Next month, China is scheduled to formally release its 12th Five Year Plan for National Economic and Social Development. This plan will provide an overview of the government’s industrial goals and identify key projects for the period 2011-2015. The Chinese government is also expected to announce derivative plans and policies for individual jurisdictions and industries in the following months.
China’s 12th Five Year Plan for the Petroleum and Chemical Industries is expected to be released in April. Early reports indicate that a major focus of this plan will be adjusting the structure of the petrochemical industry to favor higher value-added goods including, for example, certain fertilizers, pesticides, paints, and dyes. The plan will also call for increased development of engineering plastics, degradable products, fluorine and silicone materials, polymers, carbon fiber, and polyurethane. The plan is also reported to call for more olefin projects and the production of ethylene with more diversified input materials.
China’s industrial plans have important implications for competing industries because they provide a clear indication of the focus for Chinese industries and companies in the near term. Calls to increase the production of a particular chemical product can, for example, result in the construction of new plants, which will draw input materials from other markets, decreasing supply and increasing prices. At the same time, the new production will increase supply of the targeted product in China, decreasing domestic prices and displacing imports.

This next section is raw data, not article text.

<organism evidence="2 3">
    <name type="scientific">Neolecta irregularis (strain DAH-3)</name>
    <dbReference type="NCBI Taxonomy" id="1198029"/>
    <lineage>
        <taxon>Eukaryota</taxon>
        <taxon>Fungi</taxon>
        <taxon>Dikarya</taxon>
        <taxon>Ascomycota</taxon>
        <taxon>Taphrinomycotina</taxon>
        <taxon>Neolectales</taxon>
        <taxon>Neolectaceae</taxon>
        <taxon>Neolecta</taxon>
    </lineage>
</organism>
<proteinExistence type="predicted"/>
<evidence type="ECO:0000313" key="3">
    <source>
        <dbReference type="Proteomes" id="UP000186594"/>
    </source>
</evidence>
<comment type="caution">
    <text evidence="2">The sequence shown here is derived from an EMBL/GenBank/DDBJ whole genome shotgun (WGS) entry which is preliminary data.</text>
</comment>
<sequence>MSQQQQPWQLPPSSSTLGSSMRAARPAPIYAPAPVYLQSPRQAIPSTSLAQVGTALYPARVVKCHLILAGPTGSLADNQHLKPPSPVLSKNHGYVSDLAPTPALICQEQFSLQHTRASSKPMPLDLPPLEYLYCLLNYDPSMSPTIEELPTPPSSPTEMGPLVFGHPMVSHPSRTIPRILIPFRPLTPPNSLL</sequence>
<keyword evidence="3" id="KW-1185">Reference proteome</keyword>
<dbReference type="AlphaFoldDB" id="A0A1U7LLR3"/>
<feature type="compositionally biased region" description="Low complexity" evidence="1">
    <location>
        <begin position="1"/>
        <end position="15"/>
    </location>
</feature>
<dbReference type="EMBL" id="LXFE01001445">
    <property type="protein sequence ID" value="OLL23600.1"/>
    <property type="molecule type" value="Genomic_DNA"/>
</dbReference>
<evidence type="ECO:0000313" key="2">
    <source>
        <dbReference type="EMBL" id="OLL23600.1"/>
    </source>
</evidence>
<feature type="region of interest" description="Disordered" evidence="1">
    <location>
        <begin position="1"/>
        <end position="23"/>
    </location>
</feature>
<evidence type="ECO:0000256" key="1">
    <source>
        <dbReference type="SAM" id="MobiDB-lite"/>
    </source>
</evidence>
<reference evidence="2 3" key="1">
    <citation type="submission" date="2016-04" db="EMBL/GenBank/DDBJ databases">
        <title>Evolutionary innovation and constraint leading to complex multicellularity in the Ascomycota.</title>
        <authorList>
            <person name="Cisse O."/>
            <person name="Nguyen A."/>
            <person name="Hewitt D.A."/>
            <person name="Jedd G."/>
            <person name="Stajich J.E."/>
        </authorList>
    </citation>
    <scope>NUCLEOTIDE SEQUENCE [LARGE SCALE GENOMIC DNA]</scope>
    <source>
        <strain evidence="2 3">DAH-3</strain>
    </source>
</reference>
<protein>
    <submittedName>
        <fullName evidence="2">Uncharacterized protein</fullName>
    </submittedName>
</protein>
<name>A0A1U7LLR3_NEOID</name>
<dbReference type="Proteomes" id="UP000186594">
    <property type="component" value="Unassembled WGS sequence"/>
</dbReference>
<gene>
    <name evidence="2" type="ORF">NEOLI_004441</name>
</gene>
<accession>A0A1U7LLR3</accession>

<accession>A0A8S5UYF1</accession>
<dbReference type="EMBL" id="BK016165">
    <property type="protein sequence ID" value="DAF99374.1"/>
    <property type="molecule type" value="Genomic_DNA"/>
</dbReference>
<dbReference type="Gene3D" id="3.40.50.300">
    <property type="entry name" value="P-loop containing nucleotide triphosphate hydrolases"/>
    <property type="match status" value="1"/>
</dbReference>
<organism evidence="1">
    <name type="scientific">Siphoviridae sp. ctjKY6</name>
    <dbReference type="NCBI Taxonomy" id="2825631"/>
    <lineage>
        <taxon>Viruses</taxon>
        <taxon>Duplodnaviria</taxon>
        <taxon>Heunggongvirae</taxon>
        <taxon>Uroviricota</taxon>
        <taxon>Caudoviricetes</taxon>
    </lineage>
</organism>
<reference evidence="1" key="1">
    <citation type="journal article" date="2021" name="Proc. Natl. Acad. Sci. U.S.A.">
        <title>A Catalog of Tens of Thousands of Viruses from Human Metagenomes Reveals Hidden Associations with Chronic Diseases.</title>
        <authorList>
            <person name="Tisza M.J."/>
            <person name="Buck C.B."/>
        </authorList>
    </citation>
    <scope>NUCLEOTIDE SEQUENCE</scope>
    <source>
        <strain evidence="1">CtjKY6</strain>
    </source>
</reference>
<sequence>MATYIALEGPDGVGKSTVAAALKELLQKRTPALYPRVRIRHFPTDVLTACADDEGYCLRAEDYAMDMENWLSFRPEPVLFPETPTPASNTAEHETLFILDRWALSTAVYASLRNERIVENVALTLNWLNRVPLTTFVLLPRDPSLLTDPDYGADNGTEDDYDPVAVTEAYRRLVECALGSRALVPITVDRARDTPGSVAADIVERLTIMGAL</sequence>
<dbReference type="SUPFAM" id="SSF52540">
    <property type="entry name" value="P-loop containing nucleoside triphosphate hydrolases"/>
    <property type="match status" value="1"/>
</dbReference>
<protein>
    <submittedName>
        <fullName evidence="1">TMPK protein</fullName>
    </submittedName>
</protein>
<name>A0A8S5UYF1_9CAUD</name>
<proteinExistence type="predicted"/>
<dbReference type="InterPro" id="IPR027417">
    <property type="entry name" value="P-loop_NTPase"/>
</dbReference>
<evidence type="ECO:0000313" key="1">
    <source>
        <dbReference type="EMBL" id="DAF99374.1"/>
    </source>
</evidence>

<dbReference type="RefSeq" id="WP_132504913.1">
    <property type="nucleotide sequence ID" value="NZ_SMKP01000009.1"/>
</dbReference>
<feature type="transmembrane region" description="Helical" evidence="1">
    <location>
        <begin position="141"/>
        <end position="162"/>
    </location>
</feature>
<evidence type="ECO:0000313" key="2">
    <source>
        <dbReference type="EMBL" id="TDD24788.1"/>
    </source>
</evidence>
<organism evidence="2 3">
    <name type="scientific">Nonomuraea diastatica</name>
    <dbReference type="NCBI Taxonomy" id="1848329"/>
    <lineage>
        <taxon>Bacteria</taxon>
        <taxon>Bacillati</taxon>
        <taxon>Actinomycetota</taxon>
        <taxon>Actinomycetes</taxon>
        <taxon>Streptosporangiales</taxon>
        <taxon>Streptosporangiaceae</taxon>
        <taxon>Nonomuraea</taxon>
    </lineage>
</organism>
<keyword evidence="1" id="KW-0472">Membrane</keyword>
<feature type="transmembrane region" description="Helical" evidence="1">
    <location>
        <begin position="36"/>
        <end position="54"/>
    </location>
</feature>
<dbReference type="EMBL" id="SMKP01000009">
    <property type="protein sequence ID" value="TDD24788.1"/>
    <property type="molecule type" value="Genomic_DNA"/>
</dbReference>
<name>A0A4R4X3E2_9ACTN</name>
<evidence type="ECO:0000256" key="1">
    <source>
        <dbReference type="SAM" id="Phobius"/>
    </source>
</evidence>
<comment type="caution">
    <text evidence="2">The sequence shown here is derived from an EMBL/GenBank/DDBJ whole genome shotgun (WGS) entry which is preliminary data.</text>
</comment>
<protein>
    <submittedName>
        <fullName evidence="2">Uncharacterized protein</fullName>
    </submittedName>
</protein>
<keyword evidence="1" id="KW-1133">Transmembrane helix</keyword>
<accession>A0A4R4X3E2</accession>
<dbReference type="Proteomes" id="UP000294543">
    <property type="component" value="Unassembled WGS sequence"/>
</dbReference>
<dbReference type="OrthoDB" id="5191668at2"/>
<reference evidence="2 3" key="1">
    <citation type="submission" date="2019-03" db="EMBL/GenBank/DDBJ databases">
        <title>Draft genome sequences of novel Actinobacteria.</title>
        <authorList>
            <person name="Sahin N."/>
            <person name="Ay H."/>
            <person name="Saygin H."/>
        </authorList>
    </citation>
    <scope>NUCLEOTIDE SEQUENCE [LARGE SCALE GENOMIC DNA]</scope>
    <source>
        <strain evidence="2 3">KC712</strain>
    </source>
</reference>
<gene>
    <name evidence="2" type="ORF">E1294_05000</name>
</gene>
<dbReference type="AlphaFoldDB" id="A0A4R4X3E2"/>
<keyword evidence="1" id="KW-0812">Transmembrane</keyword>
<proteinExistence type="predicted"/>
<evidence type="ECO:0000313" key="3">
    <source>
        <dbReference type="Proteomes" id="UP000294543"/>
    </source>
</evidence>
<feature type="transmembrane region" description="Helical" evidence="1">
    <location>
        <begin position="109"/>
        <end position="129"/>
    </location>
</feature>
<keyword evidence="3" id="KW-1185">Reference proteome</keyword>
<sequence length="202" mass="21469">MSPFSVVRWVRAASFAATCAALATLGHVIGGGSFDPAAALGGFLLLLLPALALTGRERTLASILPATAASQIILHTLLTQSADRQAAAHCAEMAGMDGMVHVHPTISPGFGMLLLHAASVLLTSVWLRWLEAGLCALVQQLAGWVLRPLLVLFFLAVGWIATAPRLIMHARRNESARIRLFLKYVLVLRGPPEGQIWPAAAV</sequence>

The combination of higher costs for input materials and increased price competition resulting from new producers seeking to place their product has on many occasions led Chinese producers to petition their government for antidumping investigations. During the period covered by China’s 11th Five Year Plan (2006-2010), for example, the Chinese Ministry of Commerce conducted antidumping duty investigations of imports of many of the chemical products identified for development in the 11th Five Year Plan for the Petroleum and Chemical Industries. The investigations included, for example, Epichlorohydrin, Polybutylene Terephthalate Resin, Nonyl Phenol, Bisphenol-A, Acetone, Cyclic Dimethyl Siloxane, Adipic Acid, 1,4-Butanediol, Polyamide-6, Pure Terephthalic Acid, Methanol, and Caprolactam.
Companies active in the petroleum and chemical industries would be well advised to review China’s forthcoming industrial plans. They are important not only because of the increased likelihood of antidumping investigations, but also because they have the potential to affect trade flows for the products identified by the Chinese government for development as well as related products and input materials.